Larry Napp

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Larry Napp
Larry Napp.jpg
Born (1916-05-21)May 21, 1916
Brooklyn, New York
Died July 7, 1993(1993-07-07) (aged 77)
Plantation, Florida
Occupation American League Umpire
Years active 1951 – 1974
Employer American League
Height 5' 11
Weight 190 lb

Larry Albert Napp, born Larry Albert Napadano (May 21, 1916 - July 7, 1993), was an American umpire in Major League Baseball who worked in the American League from 1951 to 1974. He officiated in the World Series in 1954, 1956, 1963 and 1969, and in the All-Star Game in 1953, 1957, 1961 (second game) and 1968, calling balls and strikes in 1961. He also worked the American League Championship Series in 1971 and 1974, serving as crew chief in 1974. His 3,609 total games ranked sixth in AL history when he retired.

Early life and career[edit]

Napp was born in Brooklyn, New York and played as a catcher in high school and in the minor leagues from 1938 to 1940 in the Eastern Shore League, PONY League and Michigan State League.[1] He also boxed professionally as a lightweight and welterweight from 1936 to 1938. A judo expert, he served as a chief fitness instructor in the Navy from 1942 to 1946 at USNTC Bainbridge, Maryland and Staten Island during World War II.[2]

He began umpiring in the minor leagues in 1948, working in the Middle Atlantic League (1948) and International League (1949–50) before moving up to the AL.[1]

Notable games[edit]

Napp umpired in eight no-hitters in his career, and is one of seven umpires to have worked in two perfect games. He was the third base umpire during Don Larsen's perfect game for the New York Yankees against the Brooklyn Dodgers in the 1956 Series,[3] and was at first base for Catfish Hunter's perfect game for the Oakland Athletics against the Minnesota Twins on May 8, 1968.[4] Among the other notable games he worked were Bob Feller's record-tying third no-hitter on July 1, 1951,[5] Bobo Holloman's no-hitter in his first career start on May 6, 1953,[6] Dean Chance's 2-1 no-hitter for the Twins against the Cleveland Indians on August 25, 1967,[7] and Clyde Wright's no-hitter for the California Angels against the Athletics on July 3, 1970, the first no-hitter in Anaheim Stadium history;[8] Napp called balls and strikes for the last two contests.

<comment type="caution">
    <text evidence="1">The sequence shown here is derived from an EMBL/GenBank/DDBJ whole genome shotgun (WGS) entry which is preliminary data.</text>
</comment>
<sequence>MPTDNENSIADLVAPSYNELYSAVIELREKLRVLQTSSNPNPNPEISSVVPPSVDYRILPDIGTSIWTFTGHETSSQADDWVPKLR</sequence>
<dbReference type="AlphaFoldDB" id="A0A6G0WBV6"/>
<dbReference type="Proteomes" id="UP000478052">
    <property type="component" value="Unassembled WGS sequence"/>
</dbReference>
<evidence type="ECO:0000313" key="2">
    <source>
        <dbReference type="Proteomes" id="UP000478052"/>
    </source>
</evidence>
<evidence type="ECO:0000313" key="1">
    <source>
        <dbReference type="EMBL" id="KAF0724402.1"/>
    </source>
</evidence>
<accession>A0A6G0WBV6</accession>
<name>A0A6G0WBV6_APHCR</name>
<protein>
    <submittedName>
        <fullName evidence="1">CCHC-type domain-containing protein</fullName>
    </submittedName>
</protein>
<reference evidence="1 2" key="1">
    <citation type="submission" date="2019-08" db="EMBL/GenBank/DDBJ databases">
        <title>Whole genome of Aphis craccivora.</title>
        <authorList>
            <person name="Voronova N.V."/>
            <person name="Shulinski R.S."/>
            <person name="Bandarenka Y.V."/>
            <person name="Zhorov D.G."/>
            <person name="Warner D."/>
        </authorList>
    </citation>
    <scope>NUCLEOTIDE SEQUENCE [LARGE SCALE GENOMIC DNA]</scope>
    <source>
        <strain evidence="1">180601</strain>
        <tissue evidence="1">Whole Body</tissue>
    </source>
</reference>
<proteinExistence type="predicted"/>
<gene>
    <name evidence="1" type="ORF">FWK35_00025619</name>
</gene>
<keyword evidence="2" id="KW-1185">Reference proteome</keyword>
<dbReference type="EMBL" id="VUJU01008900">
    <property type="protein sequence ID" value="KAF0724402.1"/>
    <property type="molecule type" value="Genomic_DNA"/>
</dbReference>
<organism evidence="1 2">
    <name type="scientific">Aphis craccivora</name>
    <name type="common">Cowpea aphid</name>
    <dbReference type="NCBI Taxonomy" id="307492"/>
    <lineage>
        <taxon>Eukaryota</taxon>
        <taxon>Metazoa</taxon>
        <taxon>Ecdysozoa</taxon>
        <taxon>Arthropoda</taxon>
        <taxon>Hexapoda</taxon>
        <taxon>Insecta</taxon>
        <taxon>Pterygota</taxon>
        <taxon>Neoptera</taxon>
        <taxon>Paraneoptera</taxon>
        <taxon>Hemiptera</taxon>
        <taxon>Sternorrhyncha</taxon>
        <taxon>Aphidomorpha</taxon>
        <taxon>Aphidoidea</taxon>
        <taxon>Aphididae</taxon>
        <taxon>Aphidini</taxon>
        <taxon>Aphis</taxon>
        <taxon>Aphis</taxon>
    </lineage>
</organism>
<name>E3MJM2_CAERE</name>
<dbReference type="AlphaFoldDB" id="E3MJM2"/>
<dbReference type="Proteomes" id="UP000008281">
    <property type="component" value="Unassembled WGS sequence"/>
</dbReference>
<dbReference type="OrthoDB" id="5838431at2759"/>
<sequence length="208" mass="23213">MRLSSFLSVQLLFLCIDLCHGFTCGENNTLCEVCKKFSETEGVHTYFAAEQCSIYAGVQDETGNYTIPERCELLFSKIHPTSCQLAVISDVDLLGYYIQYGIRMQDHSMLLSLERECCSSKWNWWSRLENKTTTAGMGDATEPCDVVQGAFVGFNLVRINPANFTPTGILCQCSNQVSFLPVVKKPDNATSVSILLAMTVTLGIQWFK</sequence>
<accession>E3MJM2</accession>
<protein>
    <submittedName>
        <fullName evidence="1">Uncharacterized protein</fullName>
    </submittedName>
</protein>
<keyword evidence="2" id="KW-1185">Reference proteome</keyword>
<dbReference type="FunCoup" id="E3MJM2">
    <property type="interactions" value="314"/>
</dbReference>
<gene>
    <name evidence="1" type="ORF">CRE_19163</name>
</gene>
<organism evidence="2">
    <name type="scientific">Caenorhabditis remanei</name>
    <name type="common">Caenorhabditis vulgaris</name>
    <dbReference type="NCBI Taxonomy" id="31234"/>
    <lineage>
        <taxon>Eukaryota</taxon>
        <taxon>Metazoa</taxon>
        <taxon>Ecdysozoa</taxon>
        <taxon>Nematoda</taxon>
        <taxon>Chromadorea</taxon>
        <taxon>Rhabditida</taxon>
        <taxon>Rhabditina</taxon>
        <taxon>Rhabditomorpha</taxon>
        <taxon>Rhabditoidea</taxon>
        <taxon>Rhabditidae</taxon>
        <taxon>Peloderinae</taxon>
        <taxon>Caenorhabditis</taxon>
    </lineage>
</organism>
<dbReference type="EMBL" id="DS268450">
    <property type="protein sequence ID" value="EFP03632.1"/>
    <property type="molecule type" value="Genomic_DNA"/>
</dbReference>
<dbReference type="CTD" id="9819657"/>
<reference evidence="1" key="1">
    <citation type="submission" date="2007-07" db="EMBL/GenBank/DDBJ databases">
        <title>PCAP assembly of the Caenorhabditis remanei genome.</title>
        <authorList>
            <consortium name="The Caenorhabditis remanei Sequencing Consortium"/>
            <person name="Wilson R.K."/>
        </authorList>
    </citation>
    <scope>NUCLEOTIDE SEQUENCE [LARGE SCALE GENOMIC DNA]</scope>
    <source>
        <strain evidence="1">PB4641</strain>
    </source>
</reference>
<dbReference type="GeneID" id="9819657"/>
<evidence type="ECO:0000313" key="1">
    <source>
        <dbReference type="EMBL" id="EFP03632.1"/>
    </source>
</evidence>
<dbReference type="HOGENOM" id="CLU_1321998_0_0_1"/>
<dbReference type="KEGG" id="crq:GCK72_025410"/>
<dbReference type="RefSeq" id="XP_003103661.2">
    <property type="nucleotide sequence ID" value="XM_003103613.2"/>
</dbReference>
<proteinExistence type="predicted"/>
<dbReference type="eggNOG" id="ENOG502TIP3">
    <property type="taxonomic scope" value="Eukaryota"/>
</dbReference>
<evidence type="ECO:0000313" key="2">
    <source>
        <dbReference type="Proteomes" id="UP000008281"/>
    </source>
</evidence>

In 1972, after Napp and Detroit Tigers manager Billy Martin had feuded for two seasons, Napp received death threats in Detroit. As a precaution, Napp was asked to sit out of two Detroit series in June of that year. The source of the threats was unknown. Tiger Stadium had been utilizing a sniper with a pellet gun behind home plate for part of that season.[9]

Personal[edit]

He married Phyllis Tencza on March 19, 1942.[1] They had one son, Larry Napp, Jr., who became a Florida high school baseball coach.[10]

Later life and death[edit]

Prior to the 1962 season, he moved from his long-time home of Staten Island to Plantation, Florida. He died there in 1993 at age 77 after suffering a heart attack.[11]

See also[edit]

References[edit]

  1. ^ a b c The Sporting News Baseball Register (1964), p. 376.
  2. ^ American League Redbook 1974, p. 39.
  3. ^ Coberly, Rich (1985). The No-Hit Hall of Fame: No-Hitters of the 20th Century. Newport Beach, CA: Triple Play. p. 107. ISBN 0-934289-00-X. 
  4. ^ Coberly, p. 139.
  5. ^ Coberly, p. 92.
  6. ^ Coberly, p. 99.
  7. ^ Coberly, p. 136.
  8. ^ Coberly, p. 152.
  9. ^ "Napp Special Target". The Windsor Star. June 10, 1972. Retrieved July 21, 2012. 
  10. ^ Perez, Santos (May 1, 1984). "Taravella plays Lakes for title and recognition". The Miami News. Retrieved July 21, 2012. 
  11. ^ "Deaths: Larry Napp". Toledo Blade. July 9, 1993. Retrieved July 21, 2012. 

External links[edit]